- When broken down further, 36 percent of Millennials and Gen Z thought that two million or fewer Jews were murdered. Arkansas ranks as the state with the lowest awareness of this widely known data point, with 37 percent believing two million or fewer were murdered, followed by 36 percent in Georgia, Indiana and Ohio; 35 percent in Minnesota; and 34 percent in Arizona, Iowa, Kentucky and New Hampshire.
Responsibility for the Holocaust
- In perhaps one of the most disturbing revelations of this survey, 11 percent of U.S. Millennial and Gen Z respondents believe Jews caused the Holocaust.
- The findings were more disturbing in New York where an astounding 19 percent of respondents felt Jews caused the Holocaust; followed by 16 percent in Louisiana, Tennessee, and Montana and 15 percent in Arizona, Connecticut, Georgia, Nevada and New Mexico.
- Also troubling is the percentage of Millennials and Gen Z that have witnessed Holocaust denial or distortion on social media. Approximately half (49 percent) of U.S. Millennials and Gen Z have seen Holocaust denial or distortion posts on social media or elsewhere online.
- 30 percent of respondents across all 50 states indicated that they had seen Nazi symbols on their social media platforms or in their community. The state with the highest response was Nevada with 70 percent. Other states with high scores include: New York with 67 percent;
- Arizona and Texas with 64 percent; and Colorado, South Dakota and Washington with 63 percent.
- A consistent bright spot across all the survey findings is the desire for Holocaust education. 64 percent of all U.S. Millennials and Gen Z believe that Holocaust education should be compulsory in school.
- 80 percent of all respondents believe that it is important to continue teaching about the Holocaust, in part, so that it does not happen again.
“We came to realize that, although a number of states already mandate Holocaust education which is an excellent first step,” said Claims Conference Holocaust task force leader Matthew Bronfman. “For the mandates to have a significant effect in classrooms there must be state funding to support the mandates. The Holocaust is a broad topic. Specialized teacher training and thoughtfully developed curriculum are needed for students to benefit.”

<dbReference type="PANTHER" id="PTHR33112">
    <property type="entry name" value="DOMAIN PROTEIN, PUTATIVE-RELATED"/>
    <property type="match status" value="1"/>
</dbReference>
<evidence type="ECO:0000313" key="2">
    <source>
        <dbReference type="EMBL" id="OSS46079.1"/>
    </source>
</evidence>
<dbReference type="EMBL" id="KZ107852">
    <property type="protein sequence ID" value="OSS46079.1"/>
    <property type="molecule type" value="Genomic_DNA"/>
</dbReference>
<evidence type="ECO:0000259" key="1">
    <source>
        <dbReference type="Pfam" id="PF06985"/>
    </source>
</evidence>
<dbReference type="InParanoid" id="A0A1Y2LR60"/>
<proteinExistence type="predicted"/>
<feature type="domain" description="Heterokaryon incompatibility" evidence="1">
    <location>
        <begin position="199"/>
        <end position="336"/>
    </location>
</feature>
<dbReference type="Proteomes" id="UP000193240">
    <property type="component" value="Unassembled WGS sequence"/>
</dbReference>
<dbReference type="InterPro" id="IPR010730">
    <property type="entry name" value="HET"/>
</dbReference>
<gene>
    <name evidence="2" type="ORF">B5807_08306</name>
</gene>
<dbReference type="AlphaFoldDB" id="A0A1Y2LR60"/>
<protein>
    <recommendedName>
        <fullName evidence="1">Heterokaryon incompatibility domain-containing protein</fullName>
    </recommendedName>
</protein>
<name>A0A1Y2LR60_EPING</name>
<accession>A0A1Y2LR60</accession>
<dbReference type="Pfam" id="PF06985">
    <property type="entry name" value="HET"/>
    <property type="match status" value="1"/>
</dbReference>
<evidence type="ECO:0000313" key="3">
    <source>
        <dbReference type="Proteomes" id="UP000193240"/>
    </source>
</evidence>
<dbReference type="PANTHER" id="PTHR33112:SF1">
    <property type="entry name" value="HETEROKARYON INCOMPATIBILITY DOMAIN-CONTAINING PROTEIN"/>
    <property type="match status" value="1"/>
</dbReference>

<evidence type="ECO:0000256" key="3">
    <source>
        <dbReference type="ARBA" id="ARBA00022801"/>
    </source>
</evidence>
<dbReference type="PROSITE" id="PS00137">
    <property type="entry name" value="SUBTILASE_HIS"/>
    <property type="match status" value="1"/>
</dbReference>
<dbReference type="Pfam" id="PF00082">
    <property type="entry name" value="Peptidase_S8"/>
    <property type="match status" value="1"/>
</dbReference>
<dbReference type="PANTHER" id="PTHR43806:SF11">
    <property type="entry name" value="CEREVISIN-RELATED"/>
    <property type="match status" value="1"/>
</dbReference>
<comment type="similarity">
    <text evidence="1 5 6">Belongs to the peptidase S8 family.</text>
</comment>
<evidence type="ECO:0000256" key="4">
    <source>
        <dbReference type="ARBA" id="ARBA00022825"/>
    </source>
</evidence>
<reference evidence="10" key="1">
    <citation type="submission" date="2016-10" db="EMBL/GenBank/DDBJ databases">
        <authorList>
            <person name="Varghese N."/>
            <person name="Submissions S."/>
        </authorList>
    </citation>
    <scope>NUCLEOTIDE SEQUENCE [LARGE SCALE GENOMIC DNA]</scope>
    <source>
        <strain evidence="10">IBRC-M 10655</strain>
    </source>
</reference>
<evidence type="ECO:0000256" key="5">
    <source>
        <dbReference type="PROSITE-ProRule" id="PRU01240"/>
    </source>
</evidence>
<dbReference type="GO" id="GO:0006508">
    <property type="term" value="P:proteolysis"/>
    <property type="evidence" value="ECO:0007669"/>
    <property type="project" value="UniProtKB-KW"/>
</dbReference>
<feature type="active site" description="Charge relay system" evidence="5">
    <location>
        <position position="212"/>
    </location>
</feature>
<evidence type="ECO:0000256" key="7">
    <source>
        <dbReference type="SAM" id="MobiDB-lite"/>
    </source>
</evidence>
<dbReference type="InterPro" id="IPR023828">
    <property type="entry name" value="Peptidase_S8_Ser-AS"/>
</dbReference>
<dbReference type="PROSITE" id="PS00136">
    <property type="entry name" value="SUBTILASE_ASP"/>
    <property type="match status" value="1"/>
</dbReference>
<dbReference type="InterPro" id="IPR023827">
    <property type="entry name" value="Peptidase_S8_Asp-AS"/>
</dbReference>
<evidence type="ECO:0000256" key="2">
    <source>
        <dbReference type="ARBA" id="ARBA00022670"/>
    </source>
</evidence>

Claims Conference Executive Vice President Greg Schneider said of the survey, “Not only was their overall lack of Holocaust knowledge troubling, but combined with the number of Millennials and Gen Z who have seen Holocaust denial on social media, it is clear that we must fight this distortion of history and do all we can to ensure that the social media giants stop allowing this harmful content on their platforms. Survivors lost their families, friends, homes and communities; we cannot deny their history.” The Claims Conference recently launched #NoDenyingIt, a digital campaign in which survivors, in personal and moving videos appeal directly to Facebook CEO Mark Zuckerberg – imploring him to remove Holocaust denial from his platform. The survey findings underscore the importance the urgent need to understand the Holocaust denial is hate speech and to remove denial of this critical historic event.
A U.S. Millennial Holocaust Knowledge and Awareness Survey task force led by Claims Conference Board member Matthew Bronfman, was comprised of Holocaust survivors as well as historians and subject matter experts from museums, educational institutions and leading nonprofits in the field of Holocaust education, including Yad Vashem, the United States Holocaust Memorial Museum, the Claims Conference and George Washington University.